Micro Oiseau | free marketing and translation guides for micro entrepreneurs and startups

#8+ Be Professional Online: how to prepare for virtual meetings

Meeting online is a good business option for many small businesses and micro entrepreneurs, especially for home workers, those in different time zones, isolated locations and with mobility issues.

COVID19 and the necessity for social distancing has meant that millions more were introduced to software including Zoom, WhatsApp, FaceTime, Messenger, Telegram, Microsoft Teams and Skype. It’s not surprising that the virtual meeting is here to stay and, in some cases, may be the best option. So it’s important to be as prepared, professional and productive as possible for your virtual or online meetings.

Many people have found that online meetings can help boost productivity, offer greater flexibility and wider collaboration, so knowing how to make the most of any virtual opportunity is important for entrepreneurs and businesses.  

The best way to be productive is to be prepared

In this guide we’re going to look at the best way to:

  • Be a great host
  • Be a great attendee
  • Make the best use of the time allowed
  • Confidently contribute
  • Build trust with a personal, yet always professional approach
Online meetings | Micro Oiseau | how to be prepared, professional and productive

Get to know the software or application

When you have been invited to host or join an online meeting you need to ensure that you are comfortable with the software or application you are going to use, for example Zoom. Although the different applications all do a similar job, there are some differences. Importantly, don’t leave this preparation to the day of the call!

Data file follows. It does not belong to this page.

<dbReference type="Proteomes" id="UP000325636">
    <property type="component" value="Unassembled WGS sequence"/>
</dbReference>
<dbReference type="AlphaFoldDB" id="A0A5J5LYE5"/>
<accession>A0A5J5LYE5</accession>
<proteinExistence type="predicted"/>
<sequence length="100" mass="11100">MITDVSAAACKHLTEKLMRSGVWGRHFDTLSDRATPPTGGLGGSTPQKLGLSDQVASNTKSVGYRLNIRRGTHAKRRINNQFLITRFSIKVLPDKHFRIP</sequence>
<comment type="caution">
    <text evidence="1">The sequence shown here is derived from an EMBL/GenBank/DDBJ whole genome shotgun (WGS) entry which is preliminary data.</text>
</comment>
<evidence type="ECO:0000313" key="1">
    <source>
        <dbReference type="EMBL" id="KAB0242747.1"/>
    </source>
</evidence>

1. Download the software, or application.
  2. You may need to create an account to use it. Usually free, it might take a little time to get it working on your computer so get started.
  3. If you already have the software on your computer, check for software updates.
  4. Check the audio and video settings. If you are not in a private space, do you need headphones and a microphone to cut down background noise?
  5. Check your Internet connection. You need a reliable connection.
  6. Are you going to share your screen to show documents, use ‘breakout rooms’ or run a video? Get comfortable with how you do that and practise with a colleague or friend.

Host preparations…

Before you do anything, decide:

1. The purpose of the meeting
2. The desired result

Then, the detail:

  • The date and time
  • Who will be invited
  • How long the call will be
  • What needs to be decided
  • Who will take notes
  • What happens after the call – the actions required
  • What happens if the Internet connection fails and how the call will be restarted

Now create an ‘agenda’ by using the information above and send this out to the invitees at least three working days before the call. People may need more time if the project is complex.

On your meeting agenda you need:

  1. Title, date and time (Check invitee time zones and make it clear to everyone which one you are using!)
  2. Confirm the software to be used, for example, Zoom, and instructions for people to join the meeting, including any passwords, links or codes. Most software platforms give you the option to automatically send out links to invitees but it doesn’t hurt to put the link again in the agenda to help people.
  3. A list of everyone invited
  4. The purpose of the meeting
  5. The points to be discussed
  6. State who will take notes, or ‘minutes’. A record of who said what and what was agreed.